A couple months ago when I was online looking for a new book I came across the blind date with a book concept used by Waitrose. It began at Elizabeth’s Bookshops in Australia and has since expanded and is now available across the world. I find the idea of going into a bookstore where all the books are wrapped up with only a couple of words on the front very interesting. We all decide what we are going to read based off of what we see on the front cover, yes we then go on to read the blurb, but you decide to pick it up based on its imagery. This is putting extra pressures onto authors to have amazing front covers rather than spending all their time perfecting their story itself.

I find the concept very enticing and I see it as an exciting way to pick a new book. You base your decision on what book to buy based off of a couple words. It adds to the excitement of buying a new book and can often lead you into reading a different style or genre of book you wouldn’t necessarily be drawn to usually. It allows people to branch out into reading books by different authors also and gives less known authors a chance that they may not get if everyone can see who wrote the book they are going to buy. I personally think that the concept is one that should be adopted more wide spread, to inspire more people to not judge the book by its cover. This phrase is used on a regular basis about people so why don’t we pay more attention to what it actually says and not judge a book by its cover.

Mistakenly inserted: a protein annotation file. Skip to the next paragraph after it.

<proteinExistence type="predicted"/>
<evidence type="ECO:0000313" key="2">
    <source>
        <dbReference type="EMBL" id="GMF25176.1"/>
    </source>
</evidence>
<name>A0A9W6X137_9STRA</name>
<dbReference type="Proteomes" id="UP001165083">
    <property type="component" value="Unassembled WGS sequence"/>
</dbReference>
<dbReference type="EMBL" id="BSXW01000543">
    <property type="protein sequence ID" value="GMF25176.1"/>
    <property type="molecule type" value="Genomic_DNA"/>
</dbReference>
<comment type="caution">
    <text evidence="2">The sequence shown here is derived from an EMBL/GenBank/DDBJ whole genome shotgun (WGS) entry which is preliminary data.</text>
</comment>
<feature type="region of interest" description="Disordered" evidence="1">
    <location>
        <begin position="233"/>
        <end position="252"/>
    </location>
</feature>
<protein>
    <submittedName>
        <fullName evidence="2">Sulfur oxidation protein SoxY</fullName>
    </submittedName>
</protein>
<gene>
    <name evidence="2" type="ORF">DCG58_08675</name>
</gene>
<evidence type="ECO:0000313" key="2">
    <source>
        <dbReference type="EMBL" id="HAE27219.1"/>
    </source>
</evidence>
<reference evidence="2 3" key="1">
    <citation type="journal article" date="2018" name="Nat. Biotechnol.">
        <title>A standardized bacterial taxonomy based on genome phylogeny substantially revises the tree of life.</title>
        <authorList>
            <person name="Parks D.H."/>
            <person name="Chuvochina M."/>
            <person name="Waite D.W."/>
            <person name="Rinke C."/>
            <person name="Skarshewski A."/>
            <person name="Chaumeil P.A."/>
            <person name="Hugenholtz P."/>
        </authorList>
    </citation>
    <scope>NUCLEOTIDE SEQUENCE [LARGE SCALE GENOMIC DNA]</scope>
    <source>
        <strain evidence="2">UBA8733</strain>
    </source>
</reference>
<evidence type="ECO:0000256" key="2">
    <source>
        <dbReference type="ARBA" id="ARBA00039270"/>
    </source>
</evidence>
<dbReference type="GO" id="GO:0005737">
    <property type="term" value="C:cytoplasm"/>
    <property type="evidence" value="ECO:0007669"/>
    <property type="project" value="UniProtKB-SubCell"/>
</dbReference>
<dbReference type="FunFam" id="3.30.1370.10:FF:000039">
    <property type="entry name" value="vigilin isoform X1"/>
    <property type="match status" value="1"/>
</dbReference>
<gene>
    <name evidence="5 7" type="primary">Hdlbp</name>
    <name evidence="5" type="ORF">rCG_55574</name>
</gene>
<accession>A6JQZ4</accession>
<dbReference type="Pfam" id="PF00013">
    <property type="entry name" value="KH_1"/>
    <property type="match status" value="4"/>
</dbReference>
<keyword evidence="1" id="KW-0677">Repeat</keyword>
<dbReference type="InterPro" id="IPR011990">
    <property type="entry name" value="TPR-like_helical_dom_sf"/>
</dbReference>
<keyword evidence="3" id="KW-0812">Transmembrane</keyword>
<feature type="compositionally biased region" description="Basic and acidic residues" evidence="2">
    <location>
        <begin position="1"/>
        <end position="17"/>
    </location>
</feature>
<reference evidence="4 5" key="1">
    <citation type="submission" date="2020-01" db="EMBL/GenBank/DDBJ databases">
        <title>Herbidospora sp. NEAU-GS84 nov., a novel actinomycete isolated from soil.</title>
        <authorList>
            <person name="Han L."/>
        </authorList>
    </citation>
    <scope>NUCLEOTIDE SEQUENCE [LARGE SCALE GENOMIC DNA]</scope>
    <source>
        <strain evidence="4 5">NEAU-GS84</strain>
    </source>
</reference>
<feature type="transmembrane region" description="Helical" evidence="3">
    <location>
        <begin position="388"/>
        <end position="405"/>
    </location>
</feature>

I highly recommend that if you are planning on buying a new book, you take a look at the ‘blind date with a book’ shop and buy a book without judging it by its cover, changing the way you read and buy books.

blind date with a book logo

Many thanks, Caitlin x

(PS please comment on your thought about this concept )



Autobiography images.jpg

When I was younger I never did enjoy reading autobiographies much as I cared more about stories and fairytales, and that hasn’t changed much. I still don’t read much non-fiction never mind autobiographies but there are certain ones that caught my attention.